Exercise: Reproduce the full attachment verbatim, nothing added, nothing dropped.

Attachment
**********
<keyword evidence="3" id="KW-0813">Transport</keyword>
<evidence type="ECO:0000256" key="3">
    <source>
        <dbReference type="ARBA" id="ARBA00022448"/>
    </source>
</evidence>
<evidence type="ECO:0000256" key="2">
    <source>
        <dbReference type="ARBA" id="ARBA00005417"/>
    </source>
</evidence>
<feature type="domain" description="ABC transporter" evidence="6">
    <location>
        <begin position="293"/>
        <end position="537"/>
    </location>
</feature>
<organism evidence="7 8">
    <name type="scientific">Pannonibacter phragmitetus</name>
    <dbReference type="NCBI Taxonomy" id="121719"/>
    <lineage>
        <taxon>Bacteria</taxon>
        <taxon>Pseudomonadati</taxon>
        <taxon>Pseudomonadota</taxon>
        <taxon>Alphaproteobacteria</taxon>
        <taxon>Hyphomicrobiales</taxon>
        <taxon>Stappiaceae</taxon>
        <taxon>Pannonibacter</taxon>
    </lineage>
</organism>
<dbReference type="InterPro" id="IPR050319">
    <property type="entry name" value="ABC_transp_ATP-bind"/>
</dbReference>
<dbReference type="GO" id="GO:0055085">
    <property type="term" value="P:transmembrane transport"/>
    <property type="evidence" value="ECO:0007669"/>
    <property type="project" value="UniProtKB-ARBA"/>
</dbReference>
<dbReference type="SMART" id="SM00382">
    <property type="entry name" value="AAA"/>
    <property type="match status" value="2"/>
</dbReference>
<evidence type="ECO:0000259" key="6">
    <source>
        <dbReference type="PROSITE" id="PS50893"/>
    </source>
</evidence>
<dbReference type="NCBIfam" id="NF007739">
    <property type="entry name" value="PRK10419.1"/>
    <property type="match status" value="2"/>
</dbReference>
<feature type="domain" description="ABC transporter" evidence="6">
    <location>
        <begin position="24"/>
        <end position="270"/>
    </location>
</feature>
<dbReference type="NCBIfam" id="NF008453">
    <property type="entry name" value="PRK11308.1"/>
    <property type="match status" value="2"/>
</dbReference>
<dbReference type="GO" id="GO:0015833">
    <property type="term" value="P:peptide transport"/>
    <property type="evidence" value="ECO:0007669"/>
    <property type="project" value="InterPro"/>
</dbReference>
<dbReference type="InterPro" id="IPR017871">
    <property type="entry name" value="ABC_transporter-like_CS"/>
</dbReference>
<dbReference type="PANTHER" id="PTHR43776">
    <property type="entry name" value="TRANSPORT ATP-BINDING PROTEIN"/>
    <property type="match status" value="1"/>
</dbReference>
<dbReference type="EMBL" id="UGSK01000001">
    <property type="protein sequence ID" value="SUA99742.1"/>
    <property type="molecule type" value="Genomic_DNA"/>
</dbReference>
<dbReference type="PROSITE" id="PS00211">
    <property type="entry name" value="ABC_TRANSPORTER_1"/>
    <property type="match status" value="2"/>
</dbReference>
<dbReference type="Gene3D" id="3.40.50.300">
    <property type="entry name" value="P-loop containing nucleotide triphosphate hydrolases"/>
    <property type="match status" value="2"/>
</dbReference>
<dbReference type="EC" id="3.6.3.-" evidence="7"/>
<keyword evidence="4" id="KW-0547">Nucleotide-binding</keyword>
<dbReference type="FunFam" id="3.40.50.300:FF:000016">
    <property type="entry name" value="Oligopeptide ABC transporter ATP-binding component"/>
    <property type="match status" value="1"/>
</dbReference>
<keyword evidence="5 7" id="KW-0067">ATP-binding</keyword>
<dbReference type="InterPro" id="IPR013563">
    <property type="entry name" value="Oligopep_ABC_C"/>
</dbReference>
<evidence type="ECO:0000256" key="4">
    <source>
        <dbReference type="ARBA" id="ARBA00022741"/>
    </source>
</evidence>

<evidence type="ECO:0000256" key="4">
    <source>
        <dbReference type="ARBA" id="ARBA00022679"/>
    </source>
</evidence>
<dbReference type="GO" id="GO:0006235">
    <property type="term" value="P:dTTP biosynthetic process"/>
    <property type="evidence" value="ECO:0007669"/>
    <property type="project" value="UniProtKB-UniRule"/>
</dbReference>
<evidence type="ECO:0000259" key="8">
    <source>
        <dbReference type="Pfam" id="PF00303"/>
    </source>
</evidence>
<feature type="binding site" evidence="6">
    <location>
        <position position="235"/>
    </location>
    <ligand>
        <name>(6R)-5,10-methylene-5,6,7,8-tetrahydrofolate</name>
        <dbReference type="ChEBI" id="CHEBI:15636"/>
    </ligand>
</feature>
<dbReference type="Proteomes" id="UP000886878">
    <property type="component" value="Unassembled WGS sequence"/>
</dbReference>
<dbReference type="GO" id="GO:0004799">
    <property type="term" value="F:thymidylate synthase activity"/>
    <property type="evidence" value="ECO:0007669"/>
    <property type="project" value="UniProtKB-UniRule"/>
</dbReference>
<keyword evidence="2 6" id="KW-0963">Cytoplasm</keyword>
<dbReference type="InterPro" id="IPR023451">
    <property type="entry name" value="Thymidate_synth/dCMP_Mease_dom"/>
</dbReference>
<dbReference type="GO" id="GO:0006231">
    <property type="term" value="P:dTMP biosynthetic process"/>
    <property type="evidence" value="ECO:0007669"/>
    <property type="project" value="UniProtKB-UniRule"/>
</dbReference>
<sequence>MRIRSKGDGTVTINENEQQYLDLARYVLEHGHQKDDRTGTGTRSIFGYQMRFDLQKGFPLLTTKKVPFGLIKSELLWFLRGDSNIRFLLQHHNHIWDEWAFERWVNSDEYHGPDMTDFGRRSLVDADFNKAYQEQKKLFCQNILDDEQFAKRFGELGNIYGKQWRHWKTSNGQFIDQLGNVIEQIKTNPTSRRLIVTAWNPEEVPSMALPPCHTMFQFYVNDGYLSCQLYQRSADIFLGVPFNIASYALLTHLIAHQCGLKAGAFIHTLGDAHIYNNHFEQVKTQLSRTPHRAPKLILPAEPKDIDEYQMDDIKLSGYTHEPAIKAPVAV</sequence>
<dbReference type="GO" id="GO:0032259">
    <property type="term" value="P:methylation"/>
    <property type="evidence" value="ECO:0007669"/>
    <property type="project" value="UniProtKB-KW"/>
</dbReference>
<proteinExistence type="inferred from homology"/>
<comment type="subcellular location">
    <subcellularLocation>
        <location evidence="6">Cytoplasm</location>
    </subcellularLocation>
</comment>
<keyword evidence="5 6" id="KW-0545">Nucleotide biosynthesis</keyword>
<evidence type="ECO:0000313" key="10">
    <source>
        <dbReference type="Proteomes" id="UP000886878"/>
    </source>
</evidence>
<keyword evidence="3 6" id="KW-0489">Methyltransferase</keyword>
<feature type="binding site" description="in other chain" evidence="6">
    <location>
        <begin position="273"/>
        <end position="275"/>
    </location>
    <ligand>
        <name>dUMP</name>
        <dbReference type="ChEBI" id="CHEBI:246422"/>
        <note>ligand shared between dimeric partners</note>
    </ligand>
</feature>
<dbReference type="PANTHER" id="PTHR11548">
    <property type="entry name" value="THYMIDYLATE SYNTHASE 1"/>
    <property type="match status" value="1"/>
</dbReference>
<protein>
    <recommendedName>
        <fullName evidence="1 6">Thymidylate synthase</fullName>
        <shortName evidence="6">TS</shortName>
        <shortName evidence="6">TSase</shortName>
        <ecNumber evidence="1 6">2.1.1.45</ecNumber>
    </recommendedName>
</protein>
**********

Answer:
<keyword evidence="3" id="KW-0813">Transport</keyword>
<evidence type="ECO:0000256" key="3">
    <source>
        <dbReference type="ARBA" id="ARBA00022448"/>
    </source>
</evidence>
<evidence type="ECO:0000256" key="2">
    <source>
        <dbReference type="ARBA" id="ARBA00005417"/>
    </source>
</evidence>
<feature type="domain" description="ABC transporter" evidence="6">
    <location>
        <begin position="293"/>
        <end position="537"/>
    </location>
</feature>
<organism evidence="7 8">
    <name type="scientific">Pannonibacter phragmitetus</name>
    <dbReference type="NCBI Taxonomy" id="121719"/>
    <lineage>
        <taxon>Bacteria</taxon>
        <taxon>Pseudomonadati</taxon>
        <taxon>Pseudomonadota</taxon>
        <taxon>Alphaproteobacteria</taxon>
        <taxon>Hyphomicrobiales</taxon>
        <taxon>Stappiaceae</taxon>
        <taxon>Pannonibacter</taxon>
    </lineage>
</organism>
<dbReference type="InterPro" id="IPR050319">
    <property type="entry name" value="ABC_transp_ATP-bind"/>
</dbReference>
<dbReference type="GO" id="GO:0055085">
    <property type="term" value="P:transmembrane transport"/>
    <property type="evidence" value="ECO:0007669"/>
    <property type="project" value="UniProtKB-ARBA"/>
</dbReference>
<dbReference type="SMART" id="SM00382">
    <property type="entry name" value="AAA"/>
    <property type="match status" value="2"/>
</dbReference>
<evidence type="ECO:0000259" key="6">
    <source>
        <dbReference type="PROSITE" id="PS50893"/>
    </source>
</evidence>
<dbReference type="NCBIfam" id="NF007739">
    <property type="entry name" value="PRK10419.1"/>
    <property type="match status" value="2"/>
</dbReference>
<feature type="domain" description="ABC transporter" evidence="6">
    <location>
        <begin position="24"/>
        <end position="270"/>
    </location>
</feature>
<dbReference type="NCBIfam" id="NF008453">
    <property type="entry name" value="PRK11308.1"/>
    <property type="match status" value="2"/>
</dbReference>
<dbReference type="GO" id="GO:0015833">
    <property type="term" value="P:peptide transport"/>
    <property type="evidence" value="ECO:0007669"/>
    <property type="project" value="InterPro"/>
</dbReference>
<dbReference type="InterPro" id="IPR017871">
    <property type="entry name" value="ABC_transporter-like_CS"/>
</dbReference>
<dbReference type="PANTHER" id="PTHR43776">
    <property type="entry name" value="TRANSPORT ATP-BINDING PROTEIN"/>
    <property type="match status" value="1"/>
</dbReference>
<dbReference type="EMBL" id="UGSK01000001">
    <property type="protein sequence ID" value="SUA99742.1"/>
    <property type="molecule type" value="Genomic_DNA"/>
</dbReference>
<dbReference type="PROSITE" id="PS00211">
    <property type="entry name" value="ABC_TRANSPORTER_1"/>
    <property type="match status" value="2"/>
</dbReference>
<dbReference type="Gene3D" id="3.40.50.300">
    <property type="entry name" value="P-loop containing nucleotide triphosphate hydrolases"/>
    <property type="match status" value="2"/>
</dbReference>
<dbReference type="EC" id="3.6.3.-" evidence="7"/>
<keyword evidence="4" id="KW-0547">Nucleotide-binding</keyword>
<dbReference type="FunFam" id="3.40.50.300:FF:000016">
    <property type="entry name" value="Oligopeptide ABC transporter ATP-binding component"/>
    <property type="match status" value="1"/>
</dbReference>
<keyword evidence="5 7" id="KW-0067">ATP-binding</keyword>
<dbReference type="InterPro" id="IPR013563">
    <property type="entry name" value="Oligopep_ABC_C"/>
</dbReference>
<evidence type="ECO:0000256" key="4">
    <source>
        <dbReference type="ARBA" id="ARBA00022741"/>
    </source>
</evidence>

<evidence type="ECO:0000256" key="4">
    <source>
        <dbReference type="ARBA" id="ARBA00022679"/>
    </source>
</evidence>
<dbReference type="GO" id="GO:0006235">
    <property type="term" value="P:dTTP biosynthetic process"/>
    <property type="evidence" value="ECO:0007669"/>
    <property type="project" value="UniProtKB-UniRule"/>
</dbReference>
<evidence type="ECO:0000259" key="8">
    <source>
        <dbReference type="Pfam" id="PF00303"/>
    </source>
</evidence>
<feature type="binding site" evidence="6">
    <location>
        <position position="235"/>
    </location>
    <ligand>
        <name>(6R)-5,10-methylene-5,6,7,8-tetrahydrofolate</name>
        <dbReference type="ChEBI" id="CHEBI:15636"/>
    </ligand>
</feature>
<dbReference type="Proteomes" id="UP000886878">
    <property type="component" value="Unassembled WGS sequence"/>
</dbReference>
<dbReference type="GO" id="GO:0004799">
    <property type="term" value="F:thymidylate synthase activity"/>
    <property type="evidence" value="ECO:0007669"/>
    <property type="project" value="UniProtKB-UniRule"/>
</dbReference>
<keyword evidence="2 6" id="KW-0963">Cytoplasm</keyword>
<dbReference type="InterPro" id="IPR023451">
    <property type="entry name" value="Thymidate_synth/dCMP_Mease_dom"/>
</dbReference>
<dbReference type="GO" id="GO:0006231">
    <property type="term" value="P:dTMP biosynthetic process"/>
    <property type="evidence" value="ECO:0007669"/>
    <property type="project" value="UniProtKB-UniRule"/>
</dbReference>
<sequence>MRIRSKGDGTVTINENEQQYLDLARYVLEHGHQKDDRTGTGTRSIFGYQMRFDLQKGFPLLTTKKVPFGLIKSELLWFLRGDSNIRFLLQHHNHIWDEWAFERWVNSDEYHGPDMTDFGRRSLVDADFNKAYQEQKKLFCQNILDDEQFAKRFGELGNIYGKQWRHWKTSNGQFIDQLGNVIEQIKTNPTSRRLIVTAWNPEEVPSMALPPCHTMFQFYVNDGYLSCQLYQRSADIFLGVPFNIASYALLTHLIAHQCGLKAGAFIHTLGDAHIYNNHFEQVKTQLSRTPHRAPKLILPAEPKDIDEYQMDDIKLSGYTHEPAIKAPVAV</sequence>
<dbReference type="GO" id="GO:0032259">
    <property type="term" value="P:methylation"/>
    <property type="evidence" value="ECO:0007669"/>
    <property type="project" value="UniProtKB-KW"/>
</dbReference>
<proteinExistence type="inferred from homology"/>
<comment type="subcellular location">
    <subcellularLocation>
        <location evidence="6">Cytoplasm</location>
    </subcellularLocation>
</comment>
<keyword evidence="5 6" id="KW-0545">Nucleotide biosynthesis</keyword>
<evidence type="ECO:0000313" key="10">
    <source>
        <dbReference type="Proteomes" id="UP000886878"/>
    </source>
</evidence>
<keyword evidence="3 6" id="KW-0489">Methyltransferase</keyword>
<feature type="binding site" description="in other chain" evidence="6">
    <location>
        <begin position="273"/>
        <end position="275"/>
    </location>
    <ligand>
        <name>dUMP</name>
        <dbReference type="ChEBI" id="CHEBI:246422"/>
        <note>ligand shared between dimeric partners</note>
    </ligand>
</feature>
<dbReference type="PANTHER" id="PTHR11548">
    <property type="entry name" value="THYMIDYLATE SYNTHASE 1"/>
    <property type="match status" value="1"/>
</dbReference>
<protein>
    <recommendedName>
        <fullName evidence="1 6">Thymidylate synthase</fullName>
        <shortName evidence="6">TS</shortName>
        <shortName evidence="6">TSase</shortName>
        <ecNumber evidence="1 6">2.1.1.45</ecNumber>
    </recommendedName>
</protein>